Translated from the Dutch by Hester Velmans
I read this novel for Iris’s Month of Dutch Literature. It was the only Dutch title in my library branch and seemed like a good story so I eagerly started it. I can’t say I completely disliked it, but I was confused by it. It seemed, to me, like the author didn’t really know what effect she wanted to create – dark tragedy or tale of redemption. She tried to combine the two, but it didn’t work for me.
The story is narrated by Ellen, a woman in her thirties who is severely mean, bitter and hateful. When the tale begins she has discovered she is pregnant and this provokes memories of the tragedy that befell her family when she was a teen and that has caused her to be so hard. Her mother gave birth to a fifth child when Ellen was twelve and suffered from postpartum depression after the baby was born. In flashbacks we witness the bizarre behavior and increasingly dangerous actions that Ellen’s mother engages in and that horribly influences her husband and children.
As an adult, Ellen alienates everyone who tries to help her or befriend her and exhibits some signs of mental illness herself. Throughout the entire novel she is constantly pushing people away and shown as being a total shrew to everyone she meets. That is why I was completely bewildered by the ending of the novel that felt like a wrap-up to a feel good TV show and not the realistic ending that would naturally occur in Ellen’s life.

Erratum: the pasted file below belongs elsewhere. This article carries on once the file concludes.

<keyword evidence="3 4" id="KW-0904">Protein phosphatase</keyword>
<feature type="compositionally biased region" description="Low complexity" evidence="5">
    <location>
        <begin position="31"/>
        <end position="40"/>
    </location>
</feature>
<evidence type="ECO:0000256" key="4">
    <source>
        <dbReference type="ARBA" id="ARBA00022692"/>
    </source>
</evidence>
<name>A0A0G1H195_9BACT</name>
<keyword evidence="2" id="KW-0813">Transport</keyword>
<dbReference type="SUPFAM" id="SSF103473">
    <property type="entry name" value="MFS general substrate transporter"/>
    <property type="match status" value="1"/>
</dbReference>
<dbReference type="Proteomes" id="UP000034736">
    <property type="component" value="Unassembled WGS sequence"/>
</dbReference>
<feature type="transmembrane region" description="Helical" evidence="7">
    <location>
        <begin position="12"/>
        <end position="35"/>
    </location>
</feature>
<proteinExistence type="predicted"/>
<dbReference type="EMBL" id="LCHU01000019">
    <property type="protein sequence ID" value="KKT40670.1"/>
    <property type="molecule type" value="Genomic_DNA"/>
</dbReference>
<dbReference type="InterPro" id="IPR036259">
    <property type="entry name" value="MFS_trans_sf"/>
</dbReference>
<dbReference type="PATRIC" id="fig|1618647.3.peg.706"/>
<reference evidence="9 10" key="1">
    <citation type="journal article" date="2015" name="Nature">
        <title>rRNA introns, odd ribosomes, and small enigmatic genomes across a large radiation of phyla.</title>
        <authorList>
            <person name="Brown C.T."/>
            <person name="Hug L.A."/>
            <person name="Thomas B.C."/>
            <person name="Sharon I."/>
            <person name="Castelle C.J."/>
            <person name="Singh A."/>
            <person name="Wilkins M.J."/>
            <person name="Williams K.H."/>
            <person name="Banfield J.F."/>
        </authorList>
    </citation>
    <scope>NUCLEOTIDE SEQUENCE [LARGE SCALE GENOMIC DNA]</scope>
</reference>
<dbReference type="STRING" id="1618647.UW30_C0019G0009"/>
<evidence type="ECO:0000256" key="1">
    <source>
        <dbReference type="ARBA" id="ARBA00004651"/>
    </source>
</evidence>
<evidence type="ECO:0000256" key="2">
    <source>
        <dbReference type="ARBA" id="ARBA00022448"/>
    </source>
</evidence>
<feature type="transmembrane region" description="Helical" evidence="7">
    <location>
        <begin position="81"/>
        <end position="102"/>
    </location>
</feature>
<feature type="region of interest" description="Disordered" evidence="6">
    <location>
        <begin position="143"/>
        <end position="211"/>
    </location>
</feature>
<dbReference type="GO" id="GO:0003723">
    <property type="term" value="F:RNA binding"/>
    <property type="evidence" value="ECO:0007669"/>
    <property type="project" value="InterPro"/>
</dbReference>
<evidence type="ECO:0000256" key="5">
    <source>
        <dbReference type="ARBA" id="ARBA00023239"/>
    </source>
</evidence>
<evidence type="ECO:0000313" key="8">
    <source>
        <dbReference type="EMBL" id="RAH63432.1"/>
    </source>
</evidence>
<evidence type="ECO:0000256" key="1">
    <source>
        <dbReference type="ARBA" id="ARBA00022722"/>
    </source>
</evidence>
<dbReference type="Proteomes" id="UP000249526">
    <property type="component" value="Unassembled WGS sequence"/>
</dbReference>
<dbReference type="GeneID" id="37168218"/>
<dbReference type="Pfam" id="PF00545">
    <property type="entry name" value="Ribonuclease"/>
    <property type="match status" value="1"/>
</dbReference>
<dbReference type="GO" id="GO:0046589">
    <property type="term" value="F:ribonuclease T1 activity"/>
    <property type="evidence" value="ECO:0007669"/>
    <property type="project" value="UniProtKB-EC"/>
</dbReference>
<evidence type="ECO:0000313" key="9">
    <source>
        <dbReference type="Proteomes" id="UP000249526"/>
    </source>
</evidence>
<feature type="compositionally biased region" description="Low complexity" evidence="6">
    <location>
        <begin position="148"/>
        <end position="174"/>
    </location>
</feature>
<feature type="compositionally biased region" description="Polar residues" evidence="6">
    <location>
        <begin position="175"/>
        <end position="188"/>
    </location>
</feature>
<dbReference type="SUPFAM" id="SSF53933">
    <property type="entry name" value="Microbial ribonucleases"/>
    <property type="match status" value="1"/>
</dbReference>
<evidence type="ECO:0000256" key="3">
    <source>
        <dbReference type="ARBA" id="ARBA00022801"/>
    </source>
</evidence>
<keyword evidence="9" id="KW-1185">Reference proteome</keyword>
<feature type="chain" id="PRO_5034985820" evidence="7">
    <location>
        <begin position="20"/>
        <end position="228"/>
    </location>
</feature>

I got the impression reading this novel that it may be the Dutch version of a Jodi Picoult novel. A much darker and depressing version, but a novel in that vein. The writing is very descriptive and Dorrestein’s depiction of Ellen’s family life pre-mentally ill mom is really touching and funny, but the novel just felt disjointed, especially the extreme personality change that Ellen has at the end.